Electric Guitar Specifications
Electric Guitar Specifications¶
This is a "top-down checklist" for the assembly of a solid-body electric guitar. It can help you to build a guitar with specific sound and playability characteristics. Please read licence and the contribution guidelines before contributing.
Sound and Playability Influencing Factors¶
|Woods (Body, Neck and Fretboard)||+||+|
*influence ( "-" stands for little, "++++" stands for very strong)
For example, for building a solid-body 'jazz-sounding' guitar you have to choose (top down by importance):
- vintage or jazz pickup with convenient potentiometer and capacitor values
- flatwound strings
- massive neck, hollow body with wood such as mahagony
- shorter scale length
Neck thickness, neck width, neck contour and fret wire size affect playability and are a matter of personal taste. Important for good playability is balanced interaction of these components. Thicker neck often creates warmer tone.
Neck Profile is the combination of contour (C, U, V , asymmetrc) and thickness (.0750" - 1")
|C||thin/medium||Standard Thin||C Shape (AM Std)||Traditional C|
|C||medium||59 Roundback||Deep C||Round C (1959 LP)|
|U||thick||Fatback||U Shape (Vintage Tele)|
|V||thick||Boatneck||V Shape (Vintage 52 Tele)|
Neck Nut Width and Nut Slot Spacing¶
|Category||Neck Nut Width||e1/E6|
|Many Fenders from Japan||41 mm (1-⅝")||approx. 34 mm|
|Standard||42,9 mm (1-11/16")||approx. 35 mm|
|Acoustic analog||44,5 mm (1-¾")||35 mm till 37,5 mm|
|Superwide (Warmoth)||48 mm (1-⅞")||approx. 40 mm|
The real e1 to E6 string spread can be controlled not only through nut width, but also by slot spread in the nut. For example, 44.5 mm wide nut can have e1 to E6 distance between 35 and 37.5 mm.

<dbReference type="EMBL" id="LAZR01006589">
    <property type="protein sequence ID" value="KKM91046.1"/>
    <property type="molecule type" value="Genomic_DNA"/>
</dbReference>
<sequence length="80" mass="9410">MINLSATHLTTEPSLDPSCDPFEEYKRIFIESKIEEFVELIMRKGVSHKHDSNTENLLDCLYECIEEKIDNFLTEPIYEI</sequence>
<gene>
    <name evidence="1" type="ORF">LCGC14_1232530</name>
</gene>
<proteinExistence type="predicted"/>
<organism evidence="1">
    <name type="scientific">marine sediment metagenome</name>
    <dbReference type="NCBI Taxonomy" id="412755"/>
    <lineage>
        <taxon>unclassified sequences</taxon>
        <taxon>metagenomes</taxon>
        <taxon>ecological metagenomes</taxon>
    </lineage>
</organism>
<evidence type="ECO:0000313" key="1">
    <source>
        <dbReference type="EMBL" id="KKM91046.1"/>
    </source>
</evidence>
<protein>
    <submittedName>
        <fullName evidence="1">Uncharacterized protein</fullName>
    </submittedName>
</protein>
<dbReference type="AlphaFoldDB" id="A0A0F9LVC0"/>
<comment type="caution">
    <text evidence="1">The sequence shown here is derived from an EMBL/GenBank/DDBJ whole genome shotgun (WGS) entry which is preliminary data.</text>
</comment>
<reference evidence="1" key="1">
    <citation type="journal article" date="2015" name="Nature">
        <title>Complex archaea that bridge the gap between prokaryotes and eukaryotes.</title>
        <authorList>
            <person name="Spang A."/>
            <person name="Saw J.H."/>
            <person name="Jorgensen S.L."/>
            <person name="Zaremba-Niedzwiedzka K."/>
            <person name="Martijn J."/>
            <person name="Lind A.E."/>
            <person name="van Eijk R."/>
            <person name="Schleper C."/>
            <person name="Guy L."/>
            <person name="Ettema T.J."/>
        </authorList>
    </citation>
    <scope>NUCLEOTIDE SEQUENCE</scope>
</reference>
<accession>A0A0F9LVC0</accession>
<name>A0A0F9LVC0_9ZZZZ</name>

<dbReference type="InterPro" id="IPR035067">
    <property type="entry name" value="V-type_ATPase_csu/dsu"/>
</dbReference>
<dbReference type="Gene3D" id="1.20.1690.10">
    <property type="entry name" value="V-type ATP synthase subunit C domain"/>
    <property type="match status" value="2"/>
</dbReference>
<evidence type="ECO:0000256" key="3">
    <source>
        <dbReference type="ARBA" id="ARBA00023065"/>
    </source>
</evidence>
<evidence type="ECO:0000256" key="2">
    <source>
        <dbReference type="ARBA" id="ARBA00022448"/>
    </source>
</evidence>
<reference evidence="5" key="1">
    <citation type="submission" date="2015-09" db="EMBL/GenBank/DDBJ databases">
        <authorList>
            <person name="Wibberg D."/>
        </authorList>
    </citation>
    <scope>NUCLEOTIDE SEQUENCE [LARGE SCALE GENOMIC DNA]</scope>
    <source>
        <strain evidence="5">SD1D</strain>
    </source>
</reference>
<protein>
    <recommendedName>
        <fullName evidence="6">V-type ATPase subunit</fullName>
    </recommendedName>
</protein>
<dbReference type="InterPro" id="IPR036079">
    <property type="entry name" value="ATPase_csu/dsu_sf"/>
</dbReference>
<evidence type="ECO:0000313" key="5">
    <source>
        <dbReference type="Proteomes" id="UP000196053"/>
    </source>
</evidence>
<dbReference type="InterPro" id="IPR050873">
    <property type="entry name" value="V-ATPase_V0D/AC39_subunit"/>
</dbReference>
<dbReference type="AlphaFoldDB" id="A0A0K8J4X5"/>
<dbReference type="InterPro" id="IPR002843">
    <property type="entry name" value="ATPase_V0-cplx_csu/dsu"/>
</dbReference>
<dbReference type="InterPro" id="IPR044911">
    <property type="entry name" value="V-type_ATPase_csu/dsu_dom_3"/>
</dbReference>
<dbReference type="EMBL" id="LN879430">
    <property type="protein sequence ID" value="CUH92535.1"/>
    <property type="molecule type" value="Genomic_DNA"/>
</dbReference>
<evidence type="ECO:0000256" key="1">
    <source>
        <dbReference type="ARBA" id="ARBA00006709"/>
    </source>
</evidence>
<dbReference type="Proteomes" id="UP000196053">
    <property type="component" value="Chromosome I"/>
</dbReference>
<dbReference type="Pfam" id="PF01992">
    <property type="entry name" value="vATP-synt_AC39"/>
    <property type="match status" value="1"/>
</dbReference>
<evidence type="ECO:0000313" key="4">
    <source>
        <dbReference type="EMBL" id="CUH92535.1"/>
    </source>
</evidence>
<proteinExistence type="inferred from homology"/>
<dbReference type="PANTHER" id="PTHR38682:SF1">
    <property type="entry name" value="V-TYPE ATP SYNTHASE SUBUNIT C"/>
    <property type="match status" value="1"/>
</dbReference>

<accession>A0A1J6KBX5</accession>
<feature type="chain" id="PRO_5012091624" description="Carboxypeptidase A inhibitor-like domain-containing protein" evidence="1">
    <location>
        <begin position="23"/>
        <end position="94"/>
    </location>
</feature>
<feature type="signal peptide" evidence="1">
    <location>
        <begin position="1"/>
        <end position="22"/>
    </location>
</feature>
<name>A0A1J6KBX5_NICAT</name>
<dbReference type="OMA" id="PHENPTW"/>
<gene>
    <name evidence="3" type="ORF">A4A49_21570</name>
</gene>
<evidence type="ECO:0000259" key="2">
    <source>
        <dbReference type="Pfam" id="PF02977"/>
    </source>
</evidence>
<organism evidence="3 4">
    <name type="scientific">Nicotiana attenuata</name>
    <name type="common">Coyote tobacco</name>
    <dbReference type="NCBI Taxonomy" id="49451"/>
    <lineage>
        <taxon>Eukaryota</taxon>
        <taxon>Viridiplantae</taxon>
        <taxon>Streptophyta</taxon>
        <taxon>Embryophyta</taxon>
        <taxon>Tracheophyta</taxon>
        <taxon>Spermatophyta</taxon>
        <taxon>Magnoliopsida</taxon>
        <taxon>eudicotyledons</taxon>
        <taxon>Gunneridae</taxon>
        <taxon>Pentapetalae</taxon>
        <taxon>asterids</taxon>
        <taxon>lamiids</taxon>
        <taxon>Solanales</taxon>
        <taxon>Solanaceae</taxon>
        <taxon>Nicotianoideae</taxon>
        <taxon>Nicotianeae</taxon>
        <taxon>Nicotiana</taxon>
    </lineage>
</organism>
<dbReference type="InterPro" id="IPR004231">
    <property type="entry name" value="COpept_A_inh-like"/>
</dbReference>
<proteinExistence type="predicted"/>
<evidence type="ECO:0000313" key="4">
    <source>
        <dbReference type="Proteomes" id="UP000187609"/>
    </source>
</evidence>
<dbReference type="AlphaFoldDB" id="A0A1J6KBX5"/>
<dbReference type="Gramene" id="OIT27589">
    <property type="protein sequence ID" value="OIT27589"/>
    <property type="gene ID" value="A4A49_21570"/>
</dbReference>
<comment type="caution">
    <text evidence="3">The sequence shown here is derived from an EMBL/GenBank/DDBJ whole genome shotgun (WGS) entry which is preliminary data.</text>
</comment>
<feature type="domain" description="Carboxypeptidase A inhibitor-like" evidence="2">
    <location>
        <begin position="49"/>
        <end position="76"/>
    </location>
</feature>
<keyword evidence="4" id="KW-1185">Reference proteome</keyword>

|Category||String spacing||e1/E6||e1 to edge||Neck nut width|
|Narrow string spread||7 mm||35 mm||4.75 mm||44,5 mm (1-¾")|
|Medium string spread||7.3 mm||36.5 mm||4 mm||44,5 mm (1-¾")|
|Wide string spread||7.5 mm||37.5 mm||3.5 mm||44,5 mm (1-¾")|
Neck Heel Width and Mounting¶
Most guitar parts manufacturer adopted Fender's® neck heel and neck pocket dimensions:
- 56 mm (2-3/16") - Width
- 76 mm (3") - Length
- 16 mm (⅝") - Pocket Depth
These dimensions are not a standard. Only careful measurement ensures that your parts will be compatible.
Strat necks have a rounded base to their heel and Tele necks have a squared-off base to their heel, which makes it difficult to interchange the two types of necks across various bodies.
Standard Fender heel mounting is done with 4-Bolt Holes - ⅛" (3mm) diameter (spread of 2" x 1-½").
Smaller radius means a more rounded shape.
- 7-¼" - "Vintage" Fender®
- 9-½" - "Modern" Fender®
- 10" - Gibson®/PRS®
- 12" - Ibanez®
- 16" - Jackson®
- compound (10" - 16") - Warmoth® and others
youtube.com - understring radius gauges - video demonstration of three different gauges used for guitar setup and fretwork: standard, notched and understring.
|Medium Jumbo||wide||low||many Gibsons|
|High Jumbo||wide||very high||many Ibanez|
lutherie.net - provides an excellent manufacturer/sizes overview.
Common Neck Head Shapes¶
- 6L - Fender Style - left in line
- 6R - for left-handed
- 3L/3R - "Gobson Stype"
- 4L/2R - "Musicman Style"
- approx. 8,7mm (11/32") - "Vintage Fender Style"
- approx. 10mm (25/64" = 9,9mm) - "Sperzel Style",
- approx. 10mm (13/32" = 10,3mm) - "Planet Waves Style"
- approx. 10mm on top and 8,7mm bottom - "Schaller/Grover/Gotoh Slyle"
Small holes can be enlarged with a sunk. Big holes can be retrofited by adapter bushings.
The sound of electric guitar depends mainly on the vibration behavior of the string itself and the reproduction characteristics of the pickup. The vibration behavior of the string depends (very little) on wood. The body itself is very thick compared to the neck, that is why the body wood type and form have very limited influence on the sound of electric guitar.
music.stackexchange.com - how much does electric guitar's body physics affect the tone and playability.
The shape of an electric guitar can historically be divided into the following categories:
- ST (Strat)
- T (Tele)